Tragic accident in school car park

Christopher Alan Preston. (S)
Christopher Alan Preston. (S)
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The death of an East Marton man in a Barnoldswick school car park has been concluded as accidental.

Christopher Alan Preston (78) died after being hit by a reversing Volkswagen Golf in the car park of St Joseph’s RC Primary School in West Close Road on November 16th, 2015.

The inquest at Burnley Coroner’s Court heard that Mr Preston, know as Alan, had been knocked over at a very slow speed by the car and had fractured his skull suffering a subdural haemorrhage. He died later the same day in the Royal Preston Hospital.

Mr Preston, a man with a distinguished career in the shipping industry, and later a magistrate, Rotarian and Skipton Castle guide, was described in court by his wife Jennifer, joined by her three sons, Simon, Jason and Timothy, as a man who would help anyone.

He had been helping deliver a Life Education Project trailer at the school on November 16th with his good friend and next door neighbour Jeffrey Ashworth.

On arrival at the school at between 4pm and 4-15pm, the pair discovered that the car park was full and that cars would need to be moved to get the mobile classroom trailer into the car park.

One of those to move their car was school administrator Anne Marie Beech who, the inquest heard, was ready to leave having finished for the day.

She met Mr Ashworth and Mr Preston inside the school reception along with school caretaker Stephen Demaine and deputy headteacher Kathryn Henderson.

But when the five had gone out to discuss which cars needed moving, Mrs Beech told the inquest Mr Preston was gazing into space.

A tearful Mrs Beech told the inquest: “Where as the others had gone looking at various parts of the car park, he just stood gazing towards perhaps where the trailer would park.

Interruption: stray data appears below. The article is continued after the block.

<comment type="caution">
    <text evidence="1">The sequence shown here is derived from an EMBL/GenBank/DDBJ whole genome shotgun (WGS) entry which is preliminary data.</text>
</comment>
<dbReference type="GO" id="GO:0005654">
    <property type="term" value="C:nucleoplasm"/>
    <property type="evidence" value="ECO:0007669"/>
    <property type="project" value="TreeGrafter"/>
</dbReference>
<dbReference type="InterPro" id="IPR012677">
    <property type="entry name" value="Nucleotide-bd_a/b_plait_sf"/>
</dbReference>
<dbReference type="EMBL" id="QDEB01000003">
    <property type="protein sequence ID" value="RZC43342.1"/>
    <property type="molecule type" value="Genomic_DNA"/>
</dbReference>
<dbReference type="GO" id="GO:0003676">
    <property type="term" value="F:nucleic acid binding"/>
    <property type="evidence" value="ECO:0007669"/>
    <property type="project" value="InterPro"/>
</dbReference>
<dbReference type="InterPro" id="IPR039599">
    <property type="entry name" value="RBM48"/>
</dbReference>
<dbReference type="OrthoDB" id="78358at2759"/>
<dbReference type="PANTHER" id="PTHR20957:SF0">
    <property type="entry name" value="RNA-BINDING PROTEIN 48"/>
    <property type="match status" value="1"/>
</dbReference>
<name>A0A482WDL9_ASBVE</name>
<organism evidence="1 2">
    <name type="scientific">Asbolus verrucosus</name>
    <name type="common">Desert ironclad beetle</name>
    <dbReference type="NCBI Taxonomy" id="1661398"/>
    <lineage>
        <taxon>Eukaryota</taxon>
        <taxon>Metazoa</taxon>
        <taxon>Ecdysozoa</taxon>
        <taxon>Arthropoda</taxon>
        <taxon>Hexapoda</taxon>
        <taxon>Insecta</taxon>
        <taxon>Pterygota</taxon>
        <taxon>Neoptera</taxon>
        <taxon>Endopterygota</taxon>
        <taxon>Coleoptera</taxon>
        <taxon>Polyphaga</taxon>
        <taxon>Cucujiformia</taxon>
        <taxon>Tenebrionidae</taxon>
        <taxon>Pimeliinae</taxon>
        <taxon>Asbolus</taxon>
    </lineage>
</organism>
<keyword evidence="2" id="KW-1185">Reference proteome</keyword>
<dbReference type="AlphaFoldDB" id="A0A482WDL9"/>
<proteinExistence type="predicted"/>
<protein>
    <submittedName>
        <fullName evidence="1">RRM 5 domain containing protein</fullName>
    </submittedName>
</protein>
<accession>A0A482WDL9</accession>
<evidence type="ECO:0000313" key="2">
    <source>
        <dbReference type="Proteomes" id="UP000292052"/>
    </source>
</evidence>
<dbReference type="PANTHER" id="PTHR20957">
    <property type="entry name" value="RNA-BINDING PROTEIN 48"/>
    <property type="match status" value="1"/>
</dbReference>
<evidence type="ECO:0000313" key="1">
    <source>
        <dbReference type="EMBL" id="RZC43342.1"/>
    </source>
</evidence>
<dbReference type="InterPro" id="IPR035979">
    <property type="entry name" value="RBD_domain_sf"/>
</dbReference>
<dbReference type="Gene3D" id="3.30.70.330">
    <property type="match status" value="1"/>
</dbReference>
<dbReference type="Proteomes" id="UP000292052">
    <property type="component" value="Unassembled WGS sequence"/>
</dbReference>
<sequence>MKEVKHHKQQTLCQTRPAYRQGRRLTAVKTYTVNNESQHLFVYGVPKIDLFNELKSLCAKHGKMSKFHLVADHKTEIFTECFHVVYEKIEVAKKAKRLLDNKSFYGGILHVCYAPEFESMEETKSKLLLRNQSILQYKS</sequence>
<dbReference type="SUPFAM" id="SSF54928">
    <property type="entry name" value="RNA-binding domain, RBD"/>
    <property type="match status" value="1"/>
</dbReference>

“I performed the normal checks I do with mirrors and I looked all around me before proceeding to reverse from the parking space.

“I can’t have gone more than eight feet or something like that and all I can remember hearing was a bump.

“I heard the other shouting ‘stop’ but I don’t know what came first.

“I remember somebody shouting to move forward but I don’t know if I did or not.

“I was totally confused because I couldn’t understand what I had hit.

“When I got out Mr Preston was lying on the floor. I didn’t see him at all.”

Mr Demaine told the inquest “it all happened in one action” and that he saw Mr Preston’s feet under the back wheel of the car, and as it moved forward again, he toppled over hitting his head. He rang for an ambulance immediately.

PC Jason Colclough, from the police’s accident investigation team, said there was nothing wrong with the vehicle, the light was good and described the accident as “a push over collision, if you will” as it happened at such slow speed.

He said he could not answer why Mrs Beech did not see Mr Preston behind the car but equally he could not answer why Mr Preston did not move from behind the car, especially knowing the car was being moved for the trailer.

East Lancashire Coroner Richard Taylor said: “This is a terrible case for the family and a terrible incident for Mrs Beech herself and for those who witnessed it.”